Like many schools for African Americans during this time, this institution had a heavy focus on religion, homemaking, industrial education, and agriculture (per NPS). By 1920, 47 young women had graduated from the high school — impressive numbers for those time. The school later merged with the Cookman Institute to become a co-ed college, which Bethune was president of from 1932 to 1947.


You would think that trying to single-handedly change the face of African-American education would be enough of a challenge for anyone to take on. For Mary McLeod Bethune, however, her accomplishments in education, while impressive, were not enough for her. She took on more adversity when she became an activist for both women and minorities.

According to Biography, Bethune contributed to American society in various capacities. She was the president of the National Association of Colored Women for years before using her expertise in multiple roles in government. She served under many presidents, including Herbert Hoover, Calvin Coolidge, and Harry Truman. Her most notable contribution, however, happened when she worked with President Franklin D. Roosevelt.

In 1935 Bethune became President Roosevelt's advisor on minority affairs and started her own civil right organization the same year, the National Council of Negro Women. The following year she was also appointed director of the Division of Negro Affairs of the National Youth Administration. Bethune was a trusted advisor and friend of both FDR and his wife, Eleanor (pictured with Bethune, above)  and also eventually became an early member of the National Association for the Advancement of Colored People.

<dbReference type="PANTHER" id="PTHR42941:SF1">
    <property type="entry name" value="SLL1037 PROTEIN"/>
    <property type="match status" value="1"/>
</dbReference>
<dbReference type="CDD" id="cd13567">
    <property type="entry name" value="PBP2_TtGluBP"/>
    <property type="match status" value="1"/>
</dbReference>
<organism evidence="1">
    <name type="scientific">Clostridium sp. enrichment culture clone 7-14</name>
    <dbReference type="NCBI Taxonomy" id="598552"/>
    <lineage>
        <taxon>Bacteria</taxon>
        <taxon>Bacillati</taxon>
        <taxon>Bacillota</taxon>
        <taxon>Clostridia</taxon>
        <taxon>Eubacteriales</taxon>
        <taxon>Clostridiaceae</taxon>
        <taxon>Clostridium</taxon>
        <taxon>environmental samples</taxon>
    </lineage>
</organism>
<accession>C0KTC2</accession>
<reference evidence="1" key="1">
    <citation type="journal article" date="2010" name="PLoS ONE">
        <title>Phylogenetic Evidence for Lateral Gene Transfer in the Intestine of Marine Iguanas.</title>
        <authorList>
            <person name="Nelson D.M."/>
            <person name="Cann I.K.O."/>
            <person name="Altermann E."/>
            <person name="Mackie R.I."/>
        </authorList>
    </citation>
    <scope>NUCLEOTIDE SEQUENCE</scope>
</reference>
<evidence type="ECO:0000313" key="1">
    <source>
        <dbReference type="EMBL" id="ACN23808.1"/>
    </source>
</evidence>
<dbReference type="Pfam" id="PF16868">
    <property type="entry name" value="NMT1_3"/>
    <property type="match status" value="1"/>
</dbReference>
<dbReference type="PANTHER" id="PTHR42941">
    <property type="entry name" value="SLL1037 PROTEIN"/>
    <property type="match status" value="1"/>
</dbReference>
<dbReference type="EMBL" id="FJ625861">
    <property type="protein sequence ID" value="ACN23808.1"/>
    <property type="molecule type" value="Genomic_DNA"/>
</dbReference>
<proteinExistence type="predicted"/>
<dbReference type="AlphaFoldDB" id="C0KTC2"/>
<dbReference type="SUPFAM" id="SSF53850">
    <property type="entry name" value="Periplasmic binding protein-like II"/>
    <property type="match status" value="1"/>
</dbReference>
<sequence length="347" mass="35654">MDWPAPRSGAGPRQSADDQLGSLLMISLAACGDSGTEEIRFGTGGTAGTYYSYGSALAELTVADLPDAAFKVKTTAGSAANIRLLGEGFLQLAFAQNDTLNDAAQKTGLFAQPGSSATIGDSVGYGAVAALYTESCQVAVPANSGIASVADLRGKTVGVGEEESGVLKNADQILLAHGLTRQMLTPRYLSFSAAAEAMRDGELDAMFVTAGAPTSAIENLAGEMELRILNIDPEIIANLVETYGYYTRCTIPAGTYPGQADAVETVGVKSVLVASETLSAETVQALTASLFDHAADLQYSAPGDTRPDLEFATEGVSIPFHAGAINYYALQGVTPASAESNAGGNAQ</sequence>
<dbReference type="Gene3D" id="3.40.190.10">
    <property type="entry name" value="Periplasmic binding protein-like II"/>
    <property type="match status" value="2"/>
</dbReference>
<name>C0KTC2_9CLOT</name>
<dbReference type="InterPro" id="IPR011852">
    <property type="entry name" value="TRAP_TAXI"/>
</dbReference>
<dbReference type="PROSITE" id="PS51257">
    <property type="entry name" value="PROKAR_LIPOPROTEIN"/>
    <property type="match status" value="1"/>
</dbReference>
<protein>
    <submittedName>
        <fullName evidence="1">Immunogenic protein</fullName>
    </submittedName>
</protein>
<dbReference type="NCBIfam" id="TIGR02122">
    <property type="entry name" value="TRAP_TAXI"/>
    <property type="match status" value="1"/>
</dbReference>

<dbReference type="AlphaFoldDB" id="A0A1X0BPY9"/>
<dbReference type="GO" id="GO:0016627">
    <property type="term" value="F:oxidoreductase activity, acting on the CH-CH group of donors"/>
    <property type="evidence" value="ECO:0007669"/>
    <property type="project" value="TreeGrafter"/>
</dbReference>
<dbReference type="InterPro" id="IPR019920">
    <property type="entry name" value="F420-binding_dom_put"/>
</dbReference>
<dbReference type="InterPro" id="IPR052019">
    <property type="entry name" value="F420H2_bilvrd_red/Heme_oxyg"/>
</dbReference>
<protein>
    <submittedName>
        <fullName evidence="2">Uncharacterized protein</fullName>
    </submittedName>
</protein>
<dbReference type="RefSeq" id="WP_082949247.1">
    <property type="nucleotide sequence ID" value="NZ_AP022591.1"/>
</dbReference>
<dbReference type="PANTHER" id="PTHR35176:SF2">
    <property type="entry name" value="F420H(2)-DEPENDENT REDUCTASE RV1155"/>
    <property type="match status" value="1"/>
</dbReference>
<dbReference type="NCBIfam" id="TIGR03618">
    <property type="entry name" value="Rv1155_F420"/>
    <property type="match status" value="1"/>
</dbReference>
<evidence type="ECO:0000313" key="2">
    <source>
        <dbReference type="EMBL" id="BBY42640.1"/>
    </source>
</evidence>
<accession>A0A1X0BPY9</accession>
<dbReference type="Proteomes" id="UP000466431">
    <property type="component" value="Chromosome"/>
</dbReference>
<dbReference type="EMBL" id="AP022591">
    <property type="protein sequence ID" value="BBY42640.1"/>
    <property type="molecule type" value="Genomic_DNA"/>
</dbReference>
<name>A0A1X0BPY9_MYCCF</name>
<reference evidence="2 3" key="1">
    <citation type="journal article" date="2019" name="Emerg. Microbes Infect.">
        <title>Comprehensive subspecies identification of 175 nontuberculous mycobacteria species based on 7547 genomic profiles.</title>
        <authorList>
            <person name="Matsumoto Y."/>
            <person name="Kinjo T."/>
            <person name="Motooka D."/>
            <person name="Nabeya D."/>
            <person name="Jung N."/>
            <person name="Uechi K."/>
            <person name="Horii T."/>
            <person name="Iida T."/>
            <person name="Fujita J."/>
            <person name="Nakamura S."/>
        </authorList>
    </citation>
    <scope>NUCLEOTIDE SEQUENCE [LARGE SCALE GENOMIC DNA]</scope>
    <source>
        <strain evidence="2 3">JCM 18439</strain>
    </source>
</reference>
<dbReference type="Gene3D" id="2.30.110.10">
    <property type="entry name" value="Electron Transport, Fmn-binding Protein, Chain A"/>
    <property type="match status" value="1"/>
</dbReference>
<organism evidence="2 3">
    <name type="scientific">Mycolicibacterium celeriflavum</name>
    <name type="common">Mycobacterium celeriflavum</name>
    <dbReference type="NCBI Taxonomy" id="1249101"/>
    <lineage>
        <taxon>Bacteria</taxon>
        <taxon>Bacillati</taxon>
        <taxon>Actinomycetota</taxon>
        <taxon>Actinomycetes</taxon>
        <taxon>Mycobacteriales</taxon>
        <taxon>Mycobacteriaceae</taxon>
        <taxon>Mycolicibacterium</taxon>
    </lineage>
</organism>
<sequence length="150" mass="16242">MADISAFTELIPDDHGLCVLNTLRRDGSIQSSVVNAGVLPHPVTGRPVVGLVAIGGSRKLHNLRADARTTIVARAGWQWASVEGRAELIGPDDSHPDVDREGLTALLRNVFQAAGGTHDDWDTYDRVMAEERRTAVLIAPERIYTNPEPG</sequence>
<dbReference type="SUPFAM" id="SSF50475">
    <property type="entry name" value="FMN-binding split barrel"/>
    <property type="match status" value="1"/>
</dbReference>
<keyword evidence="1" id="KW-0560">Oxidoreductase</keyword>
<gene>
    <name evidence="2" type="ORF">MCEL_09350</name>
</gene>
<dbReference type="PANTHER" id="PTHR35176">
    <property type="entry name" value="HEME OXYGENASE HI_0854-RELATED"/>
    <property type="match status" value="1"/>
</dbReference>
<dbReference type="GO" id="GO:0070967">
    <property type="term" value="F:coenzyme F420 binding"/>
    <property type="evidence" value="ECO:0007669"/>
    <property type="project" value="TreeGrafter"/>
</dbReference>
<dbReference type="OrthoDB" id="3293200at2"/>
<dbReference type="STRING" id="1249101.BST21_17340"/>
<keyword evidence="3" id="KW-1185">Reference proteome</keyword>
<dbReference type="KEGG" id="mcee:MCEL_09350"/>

Mary McLeod Bethune clearly accomplished many things in her life, so it would be hard to choose the most impressive one. However, one of the most recognizable achievements in her life was helping to establish The Federal Council of Negro Affairs during FDR's presidency. This council consisted of prominent African Americans who served as advisors to President Roosevelt during his presidency and also became widely known as the Black Cabinet (per ThoughtCo).

In addition to literally being one of the president's most trusted advisors, Bethune also received multiple honors during her life. In 1935, she was awarded the Spingarn Medal (per Britannica) by the NAACP for her achievements. A decade later, in 1945, she was the only African-American woman to help represent the United States at the founding of the United Nations. During the 1950s she was also appointed to the committee on national defense under President Harry Truman, and was the U.S. representative at a presidential inauguration in Liberia.

An amazing legacy

Bethune technically retired in 1949, though she still remained active in the country's politics. She still traveled, gave speeches, and worked tirelessly to provide more opportunities for the African-American community. According to NPS, Mary McLeod Bethune passed away at her home in Florida on May 18, 1955, after suffering a heart attack.

The legacy that this woman left behind is immeasurable. She provided access to education to the African-American community in the South, during a time when this was nearly impossible. In addition to the education she helped provide for decades, her work with the government opened doors to more jobs, skilled trade training, and equal treatment for African-Americans in society as a whole. With as many things as things as she accomplished in her life, it is hard to just focus on one, but Mary McLeod Bethune broke all kinds of barriers and helped pave the way toward true equality for all Americans.